Rainbow Example 1 – Darren Tay

darrentayrainbow Let’s analyse the speech Darren Tay made to win the 2016 World Championship of Public Speaking. Does Darren’s speech Outsmart, Outlast look like a rainbow? https://www.youtube.com/watch?v=EjGCetdtknU Using my speak the rainbow colors, you see how Darren beat a field of powerful speakers to win first place. His speech uses all the rainbow colors – red (emotions); orange (energy) yellow (joy); green (hope); blue(vision); indigo (depth); purple (soul) – balanced skillfully to create a colorful connection which looks like this: darrentayrainbow Notice that green, right in the center of the rainbow, and purple slightly dominate the other colors. Green and Purple – two very powerful colors which give his speech the edge. Here are some quick notes on how each color appears: Red. Darren knows his subject, bullying, will create strong red emotions with his audience. He connects to his audience’s fears, memories, and secrets by revealing his story of high school bullying and asking his audience, “Have you every felt so fearful that you could not eat or sleep?” Yet his use of red is not overpowering.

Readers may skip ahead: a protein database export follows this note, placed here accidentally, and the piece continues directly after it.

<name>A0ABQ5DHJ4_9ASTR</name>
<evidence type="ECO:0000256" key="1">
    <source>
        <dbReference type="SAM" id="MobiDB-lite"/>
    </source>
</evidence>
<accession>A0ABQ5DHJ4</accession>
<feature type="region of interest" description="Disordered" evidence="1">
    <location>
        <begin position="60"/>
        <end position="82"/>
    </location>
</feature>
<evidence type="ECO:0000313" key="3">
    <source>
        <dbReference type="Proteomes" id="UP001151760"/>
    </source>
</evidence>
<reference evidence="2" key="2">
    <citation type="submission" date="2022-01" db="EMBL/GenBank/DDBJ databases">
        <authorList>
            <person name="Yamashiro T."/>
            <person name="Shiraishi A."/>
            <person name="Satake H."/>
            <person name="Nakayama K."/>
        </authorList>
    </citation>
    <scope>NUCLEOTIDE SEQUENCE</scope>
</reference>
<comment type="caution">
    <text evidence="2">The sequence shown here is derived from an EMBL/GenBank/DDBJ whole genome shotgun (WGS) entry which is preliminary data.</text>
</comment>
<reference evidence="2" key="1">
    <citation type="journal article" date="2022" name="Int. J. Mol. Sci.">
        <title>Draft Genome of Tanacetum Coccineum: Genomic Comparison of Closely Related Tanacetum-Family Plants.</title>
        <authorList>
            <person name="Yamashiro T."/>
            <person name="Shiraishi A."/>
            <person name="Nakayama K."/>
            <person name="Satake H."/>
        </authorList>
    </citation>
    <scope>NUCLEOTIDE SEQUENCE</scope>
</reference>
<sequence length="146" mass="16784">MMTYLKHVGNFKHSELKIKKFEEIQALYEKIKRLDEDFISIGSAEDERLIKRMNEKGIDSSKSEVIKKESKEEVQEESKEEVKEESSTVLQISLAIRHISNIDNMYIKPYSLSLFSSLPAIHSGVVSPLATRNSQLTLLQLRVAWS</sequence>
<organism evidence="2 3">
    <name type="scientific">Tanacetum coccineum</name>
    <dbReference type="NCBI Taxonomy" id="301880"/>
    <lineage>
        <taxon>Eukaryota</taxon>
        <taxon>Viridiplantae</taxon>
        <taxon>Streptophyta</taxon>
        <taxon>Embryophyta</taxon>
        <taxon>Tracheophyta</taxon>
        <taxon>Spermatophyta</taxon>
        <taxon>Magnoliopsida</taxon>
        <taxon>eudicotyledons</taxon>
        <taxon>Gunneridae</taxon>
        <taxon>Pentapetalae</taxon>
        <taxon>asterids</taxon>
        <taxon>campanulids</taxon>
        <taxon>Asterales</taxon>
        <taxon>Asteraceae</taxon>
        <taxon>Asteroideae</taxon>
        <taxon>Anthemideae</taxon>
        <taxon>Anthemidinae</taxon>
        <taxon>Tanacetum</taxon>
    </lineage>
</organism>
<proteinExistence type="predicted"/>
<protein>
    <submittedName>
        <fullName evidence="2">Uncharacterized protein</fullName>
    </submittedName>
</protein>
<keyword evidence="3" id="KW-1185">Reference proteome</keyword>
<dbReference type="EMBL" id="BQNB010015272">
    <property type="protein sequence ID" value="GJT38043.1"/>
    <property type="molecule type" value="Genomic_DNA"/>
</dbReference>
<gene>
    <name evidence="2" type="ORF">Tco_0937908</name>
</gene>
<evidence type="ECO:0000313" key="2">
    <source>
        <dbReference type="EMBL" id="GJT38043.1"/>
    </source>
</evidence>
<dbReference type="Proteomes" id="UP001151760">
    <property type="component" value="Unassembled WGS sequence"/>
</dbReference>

Certainly, other finalists in the contest had more red. Darren controls his red by keeping his stories tight and not letting red emotions alter his voice nor the balance of his speech. In fact, the red color of his bullying story is only used to set up and balance the green color which dominates the end of his speech. Orange: Darren speaks with a lot of physical and vocal energy. His hand gestures are rapid and he tends to pace the stage. Darren even adopts Amy Cuddy’s power positions, like placing his hand on his hips for the Wonder Woman pose, to make sure the audience sees his strong orange stage presence. Yellow: For a guy wearing a pair of white underwear in front of an audience of 2000 people, Darren’s speech is not hilarious and only has a handful of moments of real laughter. Although it is not intended to be funny speech, his decision to wear underwear spreads light and the color of yellow into the the dark subject of bullying. Furthermore, Darren’s youth and surprisingly upbeat attitude (for someone speaking about bullying) bring more joy to his speech. From the start, he smiles naturally and shares his joy to be on stage. Green: The green in the center of his rainbow is the real takeaway and goal of Outsmart, Outlast. During the speech Darren plants seeds of wisdom and teaches by telling his audience what others taught him: First the advice from his aunt; then the advice of former bully George Amberfield and finally his own advice to the audience. In his conculsion Darren shines his green ray of hope for all when he repeats three times “Let us…” before finishing with “We can all outsmart, outlast”. Ending his speech with the expressions “Let us” and “We can” leaves the audience uplifted by green hope. Blue: Darren’s rather high voice, accent, and unusual way of bending or couching towards the audience give him a unique personality as a speaker. Darren’s style is enough blue to convince the audience his vision is original. Indigo: The title of the speech Outsmart, Outlast is indigo and hooks with wordplay and the promise of knowledge. Yet this is the weakest color in his speech. Speech structure and deep content are not overtly apparent although Darren uses the rule of three when giving examples. Darren adds some indigo with “Biological insulation” which captures attention and the alliteration “a bigger bully, a better bully”. There is also a clever use of syntax in the phrase, “we beat ourselves up, and put ourselves down” and the twist on the Toastmasters slogan “where leaders are made” to “where bullies are made”. Purple. From the moment he pulls underwear from his pocket and silently steps into it on stage, Darren connects with purple. First, silence attracts attention and is a purple technique Darren uses well during his speech. Second, whether planned or improvised, the little stumble he makes as he steps into his underwear connects with the audience who “imagine” him falling flat on his face. He then focuses attention on the power of his imaginative prop when he says “my eyes are here”. However, it is just after the 5-mintue-point of the speech, when Darren pulls a masterstroke of purple connection by asking his audience exactly what they are thinking, “How long is Darren going to have his underwear outside his pants?”. Be stating the obvious, or “calling the room” as comedians refer to this technique, Darrren ensures full connection with his 2000 listeners before moving to the crucial final two minutes of his speech. And then he hits the audience with the huge reveal – that we all wear our fears like invisible underwear. A highly imaginative and intuitive (purple) idea which forces every audience member to “imagine” their own fears as invisible underwear worn outside themsevles. By calling the invisible into his speech, Darren makes a purple connection with everyone’s imagination in the audience. To conclude, the two colors which shine most in Darren’s balanced rainbow are green and purple, the colors of teaching and imagination. The other five colors help him connect colorfully with the audience and expand his message.

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